So, another town, a lot of miles covered, and lots of dollars spent on gas, way more than I had anticipated. My new truck is a V8 and an astonishing gas-guzzler. As I get ready for bed, sirens are still going one after another, so Baloo is not relaxing, he jumps up and barks at each wail. Inside the trailer, his barks are magnified and in response I jump too. We are like two puppets, first he leaps up and then I startle and tell him to please be quiet. Actually I am much more graphic than that, and the level of complexity depends on what time of the night it is. The power had gone out during the windstorm and no doubt the police had lots of traffic intersections and accidents to look after. The temperature has dropped to a stuffy and uncomfortable 78’ inside my trailer and all the windows and the door are wide open for air. I hope nothing exciting comes along like a mouse or a squirrel – I’d hate to see Baloo bore through the screen door, with me flapping after him in my nightgown and bare feet. Now that would be a sight.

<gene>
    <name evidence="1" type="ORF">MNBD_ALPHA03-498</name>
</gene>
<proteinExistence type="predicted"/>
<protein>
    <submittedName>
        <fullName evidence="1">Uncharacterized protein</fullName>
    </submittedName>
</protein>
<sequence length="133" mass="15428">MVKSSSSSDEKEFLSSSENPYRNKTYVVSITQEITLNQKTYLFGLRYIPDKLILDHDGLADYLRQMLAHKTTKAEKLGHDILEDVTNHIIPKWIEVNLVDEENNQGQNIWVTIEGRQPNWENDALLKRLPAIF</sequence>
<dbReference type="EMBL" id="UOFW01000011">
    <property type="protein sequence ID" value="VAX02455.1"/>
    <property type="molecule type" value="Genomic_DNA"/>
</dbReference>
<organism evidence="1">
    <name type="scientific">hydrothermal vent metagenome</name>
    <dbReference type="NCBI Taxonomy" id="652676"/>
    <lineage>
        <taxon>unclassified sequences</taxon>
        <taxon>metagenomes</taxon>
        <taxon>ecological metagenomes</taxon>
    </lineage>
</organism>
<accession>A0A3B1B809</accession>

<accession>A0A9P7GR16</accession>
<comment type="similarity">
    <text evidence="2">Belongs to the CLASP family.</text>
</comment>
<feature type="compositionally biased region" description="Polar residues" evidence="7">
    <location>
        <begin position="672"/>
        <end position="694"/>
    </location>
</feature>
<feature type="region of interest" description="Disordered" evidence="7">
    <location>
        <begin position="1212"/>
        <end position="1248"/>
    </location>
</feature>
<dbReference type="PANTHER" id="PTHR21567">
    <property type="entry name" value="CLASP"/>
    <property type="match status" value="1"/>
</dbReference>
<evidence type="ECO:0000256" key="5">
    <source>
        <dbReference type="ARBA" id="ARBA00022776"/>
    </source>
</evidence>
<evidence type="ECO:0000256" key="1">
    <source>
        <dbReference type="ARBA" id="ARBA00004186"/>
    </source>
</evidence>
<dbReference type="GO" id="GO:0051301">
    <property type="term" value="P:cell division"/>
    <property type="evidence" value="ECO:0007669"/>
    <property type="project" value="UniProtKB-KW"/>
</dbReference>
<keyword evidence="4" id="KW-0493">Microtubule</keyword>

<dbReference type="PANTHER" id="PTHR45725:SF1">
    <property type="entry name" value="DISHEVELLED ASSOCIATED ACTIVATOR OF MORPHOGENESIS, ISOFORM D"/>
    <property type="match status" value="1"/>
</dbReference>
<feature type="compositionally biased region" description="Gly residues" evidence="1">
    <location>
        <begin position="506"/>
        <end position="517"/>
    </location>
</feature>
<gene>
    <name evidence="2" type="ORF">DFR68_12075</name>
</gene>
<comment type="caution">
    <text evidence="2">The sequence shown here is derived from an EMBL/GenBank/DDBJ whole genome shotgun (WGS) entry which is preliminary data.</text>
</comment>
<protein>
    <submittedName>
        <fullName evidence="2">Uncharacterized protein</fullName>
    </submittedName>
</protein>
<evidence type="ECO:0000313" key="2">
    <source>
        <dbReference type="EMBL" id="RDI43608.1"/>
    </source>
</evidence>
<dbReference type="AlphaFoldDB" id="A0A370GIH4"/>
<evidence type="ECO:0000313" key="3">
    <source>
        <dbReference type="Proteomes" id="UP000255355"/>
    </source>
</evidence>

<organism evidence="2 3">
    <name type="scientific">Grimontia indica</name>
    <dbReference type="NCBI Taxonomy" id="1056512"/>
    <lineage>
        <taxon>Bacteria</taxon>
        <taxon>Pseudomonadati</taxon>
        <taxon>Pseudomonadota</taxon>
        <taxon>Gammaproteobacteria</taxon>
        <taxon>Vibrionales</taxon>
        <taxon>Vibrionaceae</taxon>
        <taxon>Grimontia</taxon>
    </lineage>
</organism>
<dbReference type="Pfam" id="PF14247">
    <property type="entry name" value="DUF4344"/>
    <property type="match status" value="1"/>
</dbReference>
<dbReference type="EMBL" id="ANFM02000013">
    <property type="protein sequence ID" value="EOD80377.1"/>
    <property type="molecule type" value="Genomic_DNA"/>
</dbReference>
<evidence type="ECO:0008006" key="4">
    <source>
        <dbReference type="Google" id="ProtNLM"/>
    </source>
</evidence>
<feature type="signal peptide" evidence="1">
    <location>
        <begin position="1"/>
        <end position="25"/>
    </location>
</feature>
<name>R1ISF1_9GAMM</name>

I send out thanks to whoever may be listening for the safe drive and for the growing patience within me, and the awareness of the harm that negative self-talk can cause. Yes, I don’t know what I am doing sometimes, yes this trip is a big stretch, and yes, it’s very challenging to tow a trailer and navigate in unfamiliar cities while trying to read a map, but along the way I can be kind to myself, laugh at myself, my idiosyncrasies, my map issues, just like how I would be with a friend – that’s far kinder than beating myself up, and hey, I’m here to have fun on this adventure! I truly love seeing the new sights, travelling through places I have always heard about, and being totally immersed in the joy of being fully present in this day, in this moment. I am so glad I am here, right here, right now. And if I can feel this happy after being dusty, hot, and lost, dinner at McDonalds, and bitten by hungry flies, then heck, I’m on a roll…
Night Photo: Medicine Hat Directory http://www.medicinehatdirectory.com/photos.htm